The mail link drew national attention after an assistant to Tom Brokaw of NBC News tested positive for anthrax infection. She remembered that a threatening letter she opened two weeks earlier contained “a sandlike substance.”(1) Many began to approach their mail with extra caution. Herbert Bush of Flushing, New York began handling his mail with gloves, “I keep it at a distance and wear gloves definitely. I told my wife and daughter not to be too anxious to open anything.”(2)
Speculations flew over motives for the mailings; many feared they were a continuation of the 9/11 attacks. The fears were widespread. In Berlin, German Chancellor Gerhard Schroder’s office was sealed off after white powder leaked from a letter in the mailroom. Similar discoveries led to led 55 people being taken to hospitals in Paris, the evacuation of Canterbury Cathedral in London, the evacuation of Canada’s main Parliament building, and the closing of the international airport terminal in Vienna in the weeks following Stevens’ death.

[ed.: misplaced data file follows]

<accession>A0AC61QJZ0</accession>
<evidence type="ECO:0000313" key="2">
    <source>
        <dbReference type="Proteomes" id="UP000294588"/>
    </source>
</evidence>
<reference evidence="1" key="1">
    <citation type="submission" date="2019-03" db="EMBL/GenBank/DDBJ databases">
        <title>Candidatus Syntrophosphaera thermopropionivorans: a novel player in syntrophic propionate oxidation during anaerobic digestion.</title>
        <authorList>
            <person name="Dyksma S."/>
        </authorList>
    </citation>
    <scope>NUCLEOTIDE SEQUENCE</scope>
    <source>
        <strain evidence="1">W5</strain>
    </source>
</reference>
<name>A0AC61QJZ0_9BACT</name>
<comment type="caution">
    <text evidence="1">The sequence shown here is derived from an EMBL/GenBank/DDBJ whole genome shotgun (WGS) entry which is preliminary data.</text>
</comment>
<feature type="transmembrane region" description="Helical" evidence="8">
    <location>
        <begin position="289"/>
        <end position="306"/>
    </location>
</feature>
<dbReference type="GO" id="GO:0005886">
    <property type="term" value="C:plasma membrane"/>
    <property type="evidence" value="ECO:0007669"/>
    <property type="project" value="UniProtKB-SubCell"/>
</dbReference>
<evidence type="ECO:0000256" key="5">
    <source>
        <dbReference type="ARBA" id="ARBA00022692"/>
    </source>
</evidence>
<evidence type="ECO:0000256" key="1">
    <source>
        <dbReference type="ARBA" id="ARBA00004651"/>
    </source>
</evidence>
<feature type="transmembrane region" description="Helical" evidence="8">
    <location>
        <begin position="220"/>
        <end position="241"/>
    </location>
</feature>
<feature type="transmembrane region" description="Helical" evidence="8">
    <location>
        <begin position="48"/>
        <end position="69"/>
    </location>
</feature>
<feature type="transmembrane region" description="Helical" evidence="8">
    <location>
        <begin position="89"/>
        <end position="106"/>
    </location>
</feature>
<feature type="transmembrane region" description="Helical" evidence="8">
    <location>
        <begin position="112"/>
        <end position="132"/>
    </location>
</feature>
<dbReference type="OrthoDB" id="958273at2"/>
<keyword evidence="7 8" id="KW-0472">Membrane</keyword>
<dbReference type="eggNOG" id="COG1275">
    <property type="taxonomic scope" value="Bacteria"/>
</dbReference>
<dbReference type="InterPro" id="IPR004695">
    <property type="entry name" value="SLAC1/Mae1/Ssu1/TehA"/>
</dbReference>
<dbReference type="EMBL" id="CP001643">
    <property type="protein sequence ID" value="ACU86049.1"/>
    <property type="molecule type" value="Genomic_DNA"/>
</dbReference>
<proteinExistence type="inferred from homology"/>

Two letters, addressed to Senators Patrick Leahy of Vermont and Tom Daschle of South Dakota, carrying the fictional return address of “4th Grade / Greendale School / Franklin Park NJ 08852, entered the mail stream in Princeton, New Jersey. They passed through the Hamilton Township facility in New Jersey, and later the Brentwood facility in Washington, DC. Senator Daschle’s letter had traveled to the Capitol from Brentwood while Senator Leahy’s letter was sidetracked to the State Department after a computer misread the letter’s ZIP code from 20510 for 20520.